Note: This project is part of a larger initiative, in partnership with Resources for the Future, focused on advancing the field of coupled socio-environmental analysis by emphasizing the deeper integration and reconciliation of natural science and economic systems models.
Sustainable management of freshwater is a growing challenge. Humans use both groundwater and surface water, which are often connected and raises several additional complexities. These include lagged environmental impacts, feedbacks at multiple temporal scales, deep uncertainty due to the combination of large and non-stationary hydrologic processes with endogenous human decision-making, and thresholds—due ecological, social, or policy factors.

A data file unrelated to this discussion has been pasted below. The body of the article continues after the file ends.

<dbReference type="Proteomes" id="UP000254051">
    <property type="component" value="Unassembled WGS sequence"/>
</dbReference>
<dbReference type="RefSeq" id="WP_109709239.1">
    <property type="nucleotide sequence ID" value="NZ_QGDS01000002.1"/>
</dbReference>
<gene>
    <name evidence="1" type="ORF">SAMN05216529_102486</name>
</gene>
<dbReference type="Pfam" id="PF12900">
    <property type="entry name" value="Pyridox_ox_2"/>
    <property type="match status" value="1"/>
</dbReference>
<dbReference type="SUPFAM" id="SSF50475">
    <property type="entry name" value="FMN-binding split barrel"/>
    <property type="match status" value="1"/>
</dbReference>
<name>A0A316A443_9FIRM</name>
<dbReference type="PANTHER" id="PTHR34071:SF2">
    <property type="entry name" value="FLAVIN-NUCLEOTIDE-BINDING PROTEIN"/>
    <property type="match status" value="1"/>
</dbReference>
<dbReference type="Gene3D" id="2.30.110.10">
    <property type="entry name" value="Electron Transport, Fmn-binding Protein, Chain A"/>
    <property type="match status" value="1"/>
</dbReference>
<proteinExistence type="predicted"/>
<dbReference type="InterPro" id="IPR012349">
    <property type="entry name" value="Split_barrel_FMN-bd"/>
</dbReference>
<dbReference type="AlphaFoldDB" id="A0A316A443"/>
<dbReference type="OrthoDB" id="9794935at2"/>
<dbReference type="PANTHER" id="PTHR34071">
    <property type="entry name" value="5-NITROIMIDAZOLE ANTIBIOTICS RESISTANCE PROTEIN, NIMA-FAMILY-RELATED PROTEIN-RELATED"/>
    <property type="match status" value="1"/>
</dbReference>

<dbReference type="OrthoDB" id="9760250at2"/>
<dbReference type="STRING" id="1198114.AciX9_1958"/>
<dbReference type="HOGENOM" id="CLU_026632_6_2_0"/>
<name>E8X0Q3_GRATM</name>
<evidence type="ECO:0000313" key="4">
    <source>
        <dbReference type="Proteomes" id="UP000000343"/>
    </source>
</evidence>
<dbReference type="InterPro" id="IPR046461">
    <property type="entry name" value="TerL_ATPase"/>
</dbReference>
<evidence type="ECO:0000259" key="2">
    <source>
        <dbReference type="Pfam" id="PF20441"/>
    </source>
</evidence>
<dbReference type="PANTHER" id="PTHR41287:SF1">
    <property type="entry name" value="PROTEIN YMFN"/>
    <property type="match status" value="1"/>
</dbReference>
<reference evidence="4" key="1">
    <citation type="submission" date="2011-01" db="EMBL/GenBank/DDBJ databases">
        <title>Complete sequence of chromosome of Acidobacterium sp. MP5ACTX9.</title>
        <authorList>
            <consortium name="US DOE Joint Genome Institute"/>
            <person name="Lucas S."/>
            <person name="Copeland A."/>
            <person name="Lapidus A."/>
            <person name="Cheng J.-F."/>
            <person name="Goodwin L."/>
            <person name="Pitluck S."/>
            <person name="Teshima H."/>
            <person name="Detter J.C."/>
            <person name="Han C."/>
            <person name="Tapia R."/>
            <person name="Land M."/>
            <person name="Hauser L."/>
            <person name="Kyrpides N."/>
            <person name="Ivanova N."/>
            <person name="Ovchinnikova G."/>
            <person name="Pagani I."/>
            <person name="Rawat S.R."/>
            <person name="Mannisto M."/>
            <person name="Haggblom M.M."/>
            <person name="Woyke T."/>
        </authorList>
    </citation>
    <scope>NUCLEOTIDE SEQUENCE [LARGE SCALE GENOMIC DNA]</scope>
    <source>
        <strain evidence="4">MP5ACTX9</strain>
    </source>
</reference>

To address these challenges and derive general principles and heuristic approaches for management of these connected groundwater-surface water systems, our team is integrating models across ecology, economics, and hydrology. Our approach is to integrate multiple process-based sub-models (also called theoretical, mechanistic, parsimonious, strategic, or equation-based models), allowing for flexible evaluation of a variety of alternative management strategies across a range of parameter values, and at varying spatial and temporal scales. We will explore several testbed systems including seasonally dewatered creeks or rivers in California and basin-scale management in California’s Central Valley.